HONG KONG — Outraged versus being a global power broker: China has had to consider what it looks like for the moment as it conducts military exercises in Taiwan.
The three days of scheduled exercises, which the Chinese military said simulated an air and naval blockade as well as precision strikes against key targets, began on Saturday when Taiwanese President Tsai Ing-wen returned to Taipei after a transit stop. that included a meeting with House Speaker Kevin McCarthy in Los Angeles.
China, which claims self-rule for Taiwan as its own territory, had repeatedly warned against a meeting between Tsai and McCarthy, the highest-ranking US official to meet a Taiwanese leader on US soil since Washington switched Taipei’s diplomatic recognition to Beijing in 1979. sees such official contact as a violation of Washington’s «one China» policy, under which it recognizes Beijing as China’s only legitimate government but maintains unofficial relations with Taipei.
While the exercises were conducted under policies that have governed China’s actions for decades, more recent events have likely tempered its reaction: China last week hosted several top officials from abroad, including French President Emmanuel Macron. Notably, Beijing did not increase its military response until after they left.
Combat readiness patrols, dubbed «Joint Sword», were carried out in three areas in waters around Taiwan and were successfully completed on Monday, the Chinese military said. A Chinese aircraft carrier took part in the patrols for the first time, and the Japanese military released a video of a fighter jet taking off from the deck. Live-fire drills off the Chinese coast will continue until April 20.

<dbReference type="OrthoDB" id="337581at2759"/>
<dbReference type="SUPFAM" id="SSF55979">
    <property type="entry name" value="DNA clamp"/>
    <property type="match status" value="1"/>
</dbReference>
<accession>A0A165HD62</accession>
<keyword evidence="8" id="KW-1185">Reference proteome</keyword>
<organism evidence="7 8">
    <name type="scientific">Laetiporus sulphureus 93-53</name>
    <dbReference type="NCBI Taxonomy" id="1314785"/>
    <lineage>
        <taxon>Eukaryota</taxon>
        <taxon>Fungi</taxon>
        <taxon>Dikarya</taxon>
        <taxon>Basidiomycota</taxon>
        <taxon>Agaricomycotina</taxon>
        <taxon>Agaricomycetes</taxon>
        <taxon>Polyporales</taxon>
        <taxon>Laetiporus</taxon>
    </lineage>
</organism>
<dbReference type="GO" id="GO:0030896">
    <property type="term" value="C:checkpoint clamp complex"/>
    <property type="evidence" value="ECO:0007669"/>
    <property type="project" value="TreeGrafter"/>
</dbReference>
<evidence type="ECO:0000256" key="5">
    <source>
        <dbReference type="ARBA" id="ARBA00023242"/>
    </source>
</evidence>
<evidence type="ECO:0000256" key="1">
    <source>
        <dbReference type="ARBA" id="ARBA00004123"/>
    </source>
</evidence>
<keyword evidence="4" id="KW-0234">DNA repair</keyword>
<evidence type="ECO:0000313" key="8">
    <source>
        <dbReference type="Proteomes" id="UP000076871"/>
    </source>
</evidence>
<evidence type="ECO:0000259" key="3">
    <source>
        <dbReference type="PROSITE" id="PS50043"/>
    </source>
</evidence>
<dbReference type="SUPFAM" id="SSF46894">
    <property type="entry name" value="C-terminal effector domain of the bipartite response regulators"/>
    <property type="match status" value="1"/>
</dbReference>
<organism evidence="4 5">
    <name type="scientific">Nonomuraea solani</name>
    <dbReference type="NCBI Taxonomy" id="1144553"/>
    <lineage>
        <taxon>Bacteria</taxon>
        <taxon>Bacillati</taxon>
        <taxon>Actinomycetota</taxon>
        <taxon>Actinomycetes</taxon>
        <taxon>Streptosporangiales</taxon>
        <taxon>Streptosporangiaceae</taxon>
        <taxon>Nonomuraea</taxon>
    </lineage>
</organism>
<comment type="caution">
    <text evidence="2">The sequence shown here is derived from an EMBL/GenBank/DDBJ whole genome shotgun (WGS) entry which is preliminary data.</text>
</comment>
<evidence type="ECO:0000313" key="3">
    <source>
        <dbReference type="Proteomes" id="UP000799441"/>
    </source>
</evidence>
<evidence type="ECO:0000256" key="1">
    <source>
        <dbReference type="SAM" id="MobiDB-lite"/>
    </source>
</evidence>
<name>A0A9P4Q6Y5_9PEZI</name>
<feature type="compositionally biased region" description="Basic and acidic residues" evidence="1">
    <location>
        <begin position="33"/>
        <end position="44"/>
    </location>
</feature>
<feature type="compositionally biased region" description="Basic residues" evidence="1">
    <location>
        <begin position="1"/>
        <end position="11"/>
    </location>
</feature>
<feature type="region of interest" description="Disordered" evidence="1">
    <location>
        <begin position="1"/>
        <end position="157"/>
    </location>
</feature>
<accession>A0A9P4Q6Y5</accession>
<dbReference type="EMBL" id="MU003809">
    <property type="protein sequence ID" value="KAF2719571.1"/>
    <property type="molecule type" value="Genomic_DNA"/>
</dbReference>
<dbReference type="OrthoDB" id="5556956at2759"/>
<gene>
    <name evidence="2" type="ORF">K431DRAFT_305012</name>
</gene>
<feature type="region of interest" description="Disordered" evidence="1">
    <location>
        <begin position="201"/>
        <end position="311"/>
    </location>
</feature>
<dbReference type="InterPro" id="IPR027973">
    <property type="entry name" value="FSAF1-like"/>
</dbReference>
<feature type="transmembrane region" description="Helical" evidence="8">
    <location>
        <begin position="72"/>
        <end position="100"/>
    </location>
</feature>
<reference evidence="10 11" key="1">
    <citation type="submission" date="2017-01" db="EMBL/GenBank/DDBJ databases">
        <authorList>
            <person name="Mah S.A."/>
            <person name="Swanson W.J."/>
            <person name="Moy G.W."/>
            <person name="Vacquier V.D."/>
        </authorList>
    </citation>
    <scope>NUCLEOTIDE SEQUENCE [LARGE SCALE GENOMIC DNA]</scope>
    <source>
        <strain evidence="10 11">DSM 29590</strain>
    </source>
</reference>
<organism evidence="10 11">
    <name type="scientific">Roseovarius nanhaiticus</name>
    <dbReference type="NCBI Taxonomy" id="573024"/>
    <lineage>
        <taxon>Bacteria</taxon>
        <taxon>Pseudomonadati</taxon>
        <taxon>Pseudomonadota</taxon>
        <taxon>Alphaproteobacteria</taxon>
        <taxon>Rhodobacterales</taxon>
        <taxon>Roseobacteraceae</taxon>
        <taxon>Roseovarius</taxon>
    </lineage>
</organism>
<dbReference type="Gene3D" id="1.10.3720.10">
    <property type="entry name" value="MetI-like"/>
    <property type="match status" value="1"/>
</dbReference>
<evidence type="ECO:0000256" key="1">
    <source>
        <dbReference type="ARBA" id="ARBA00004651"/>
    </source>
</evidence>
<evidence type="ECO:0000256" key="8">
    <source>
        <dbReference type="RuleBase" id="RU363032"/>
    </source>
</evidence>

Experts say the exercises were smaller in scale and severity than Beijing’s actions last August, when it surrounded Taiwan with unprecedented live-fire military exercises in response to a visit by then-House Speaker Nancy Pelosi. .
China’s show of force this time was tempered by negative global reaction to those military exercises, said J. Michael Cole, senior adviser on countering foreign authoritarian influence at the International Republican Institute.
Beijing is also wary of undermining the image it is trying to cultivate as a moderate alternative to US global dominance, as well as a potential mediator in Ukraine.
“You can’t propose a peace plan in Europe and at the same time launch large-scale military exercises against a neighbor,” said Cole, who is based in Taipei.
He added that an overly aggressive response from Beijing would also risk derailing efforts to repair relations with Washington, which hit a new low in February after the downing of a Chinese surveillance balloon over US soil led Secretary of State Antony Blinken to postpone a planned visit. to the country.
Taiwan condemned the latest military exercises and said it would firmly defend its sovereignty without escalating the conflict.
«China cannot dictate how our friends internationally would interact with Taiwan,» Taiwanese Foreign Minister Joseph Wu told NBC News in an interview Monday. «And these kinds of interactions have been going on for many, many years.»
The American Institute in Taiwan, which serves as the de facto US embassy, said it was closely monitoring China’s drills and was «comfortable and confident» that there were sufficient resources and capabilities in the region to ensure peace and stability. .